But Kristine does worry. And she's angry as well. She tells herself that Alice isn't cutting her out of the loop on purpose; she's just caught up in her own concerns. But now that Mom's health is going downhill, Kristine and her sister have got to cooperate better than this. Otherwise, Kristine might miss her only chance to be there when Mom needs help most. And if that happens, she and Alice could hold grievances against each other for the rest of their lives.

Now meet Phil and Tina, a couple in their thirties who seem to have it all. Solid jobs, two beautiful kids, lots of good friends-and they love each other. Trouble is, they haven't had sex in six months.

Seated together on a small sofa in a therapist's office, the couple describes how the problem started.

"Tina's company was going through this big reorganization," Phil explains. "And every day she'd come home exhausted."

"It was a real drag," Tina remembers. "I was spending all day in these long, tense meetings, trying to defend people's jobs. When I got home, I couldn't shake the stress. I didn't want to talk to anybody. I felt so anxious. Phil tried to be nice, but . . ."

"I wanted to help her, to tell her it was going to be okay, but I couldn't do anything right. It wasn't like we had this huge, catastrophic breakdown or anything. It was more about the little stuff. I'd kiss her on the back of her neck or start to rub her stomach when we were in bed-things that used to get her attention. But now I was getting nothing in return. Zip. It definitely threw me off balance."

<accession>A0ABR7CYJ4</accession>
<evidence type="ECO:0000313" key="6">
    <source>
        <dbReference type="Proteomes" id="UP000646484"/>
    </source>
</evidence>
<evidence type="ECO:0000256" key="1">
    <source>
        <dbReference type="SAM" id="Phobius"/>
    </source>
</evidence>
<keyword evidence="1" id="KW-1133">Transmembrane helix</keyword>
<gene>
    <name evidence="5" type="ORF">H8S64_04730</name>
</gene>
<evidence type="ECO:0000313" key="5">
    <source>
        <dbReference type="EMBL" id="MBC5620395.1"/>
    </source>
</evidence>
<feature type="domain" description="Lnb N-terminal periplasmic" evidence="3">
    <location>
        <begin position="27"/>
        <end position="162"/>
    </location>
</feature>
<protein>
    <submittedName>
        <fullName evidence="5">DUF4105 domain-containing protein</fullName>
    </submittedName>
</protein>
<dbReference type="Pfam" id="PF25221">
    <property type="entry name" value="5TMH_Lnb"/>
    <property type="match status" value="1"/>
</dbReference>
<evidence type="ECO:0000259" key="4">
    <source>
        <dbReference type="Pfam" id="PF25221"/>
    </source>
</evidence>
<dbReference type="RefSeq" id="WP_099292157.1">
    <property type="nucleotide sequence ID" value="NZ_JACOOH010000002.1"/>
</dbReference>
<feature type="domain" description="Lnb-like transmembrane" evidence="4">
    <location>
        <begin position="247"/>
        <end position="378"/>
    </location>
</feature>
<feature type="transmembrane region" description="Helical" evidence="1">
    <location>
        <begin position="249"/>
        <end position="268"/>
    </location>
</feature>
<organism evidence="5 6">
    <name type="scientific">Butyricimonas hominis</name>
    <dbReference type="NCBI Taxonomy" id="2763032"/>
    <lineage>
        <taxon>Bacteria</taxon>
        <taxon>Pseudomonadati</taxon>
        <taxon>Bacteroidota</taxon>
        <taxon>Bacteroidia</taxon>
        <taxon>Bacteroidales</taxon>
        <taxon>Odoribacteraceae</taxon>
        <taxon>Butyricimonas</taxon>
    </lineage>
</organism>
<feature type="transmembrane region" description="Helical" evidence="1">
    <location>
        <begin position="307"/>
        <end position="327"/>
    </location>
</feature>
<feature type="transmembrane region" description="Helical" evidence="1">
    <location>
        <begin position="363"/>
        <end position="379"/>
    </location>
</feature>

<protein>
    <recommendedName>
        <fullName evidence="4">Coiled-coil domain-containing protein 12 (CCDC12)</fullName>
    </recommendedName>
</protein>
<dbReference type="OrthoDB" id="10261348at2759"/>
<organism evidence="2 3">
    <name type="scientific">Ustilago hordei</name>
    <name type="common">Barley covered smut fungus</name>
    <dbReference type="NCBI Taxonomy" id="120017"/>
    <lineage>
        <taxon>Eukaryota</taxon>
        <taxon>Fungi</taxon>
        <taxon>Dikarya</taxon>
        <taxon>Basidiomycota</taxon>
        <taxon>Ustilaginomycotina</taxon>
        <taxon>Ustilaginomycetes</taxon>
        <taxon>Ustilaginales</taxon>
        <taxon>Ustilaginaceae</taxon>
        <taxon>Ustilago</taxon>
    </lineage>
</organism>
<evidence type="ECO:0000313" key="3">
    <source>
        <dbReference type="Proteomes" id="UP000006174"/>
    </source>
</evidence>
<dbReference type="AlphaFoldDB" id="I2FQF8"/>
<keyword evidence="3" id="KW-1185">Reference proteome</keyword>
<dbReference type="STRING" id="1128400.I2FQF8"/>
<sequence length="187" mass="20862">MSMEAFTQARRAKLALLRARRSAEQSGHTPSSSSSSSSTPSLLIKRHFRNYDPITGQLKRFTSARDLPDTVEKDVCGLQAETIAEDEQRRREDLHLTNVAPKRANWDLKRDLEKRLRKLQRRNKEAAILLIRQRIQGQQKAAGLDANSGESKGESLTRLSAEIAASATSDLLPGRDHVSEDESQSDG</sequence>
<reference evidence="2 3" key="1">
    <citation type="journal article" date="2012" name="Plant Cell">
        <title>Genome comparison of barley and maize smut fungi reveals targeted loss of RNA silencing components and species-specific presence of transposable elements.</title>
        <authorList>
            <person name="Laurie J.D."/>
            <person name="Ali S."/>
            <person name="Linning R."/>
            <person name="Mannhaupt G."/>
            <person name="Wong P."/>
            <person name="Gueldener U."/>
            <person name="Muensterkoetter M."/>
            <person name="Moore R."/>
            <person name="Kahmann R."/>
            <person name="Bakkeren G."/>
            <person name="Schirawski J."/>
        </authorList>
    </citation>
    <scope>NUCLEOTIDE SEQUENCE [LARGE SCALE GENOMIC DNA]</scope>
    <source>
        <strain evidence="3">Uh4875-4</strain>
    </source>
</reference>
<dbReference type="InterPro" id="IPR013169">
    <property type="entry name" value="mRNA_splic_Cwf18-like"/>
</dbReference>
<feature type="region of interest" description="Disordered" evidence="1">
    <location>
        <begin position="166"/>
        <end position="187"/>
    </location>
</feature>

"And I felt that if I didn't get all hot and bothered the minute he touched me, he was going to be wounded or something," Tina explained. "It just made me so tense."

Phil got the point. "She has all these people leaning on her at work. And then she comes home to this guy who's feeling insecure, who's whining about his needs. It was such a turnoff for her."

So, to preserve his pride, Phil quit trying. "I got tired of the rejection," he explains to the therapist. "I don't know how long we can go on like this. It's tough to keep putting yourself out there only to be shut down all the time. Sure, I love her, but sometimes I'm afraid we're not going to make it."

"It's not working for me, either," Tina says through tears. Then, after a long silence, she adds, "I miss making love, too. I miss the way it used to be."

"Well, maybe that's a place to start," Phil says quietly. "Because you never told me that before. You never gave me that information."

Phil couldn't have said it better. Whether people are struggling to save a marriage, to cooperate in a family crisis, or to build rapport with a difficult boss, they usually have one thing in common: They need to share emotional information that can help them feel connected.

The disgruntled workers at the Seattle Internet company need to know that their boss shares their dream of launching a successful site. They need to know that he appreciates their work and ideas. But when they turn to him for this emotional information, he fails to respond. In fact, he can't even react sociably to their attempts at friendly conversation. He doesn't inspire confidence that they'll be able to achieve their goal. As a result, the team members feel demoralized and they doubt whether they can make the launch.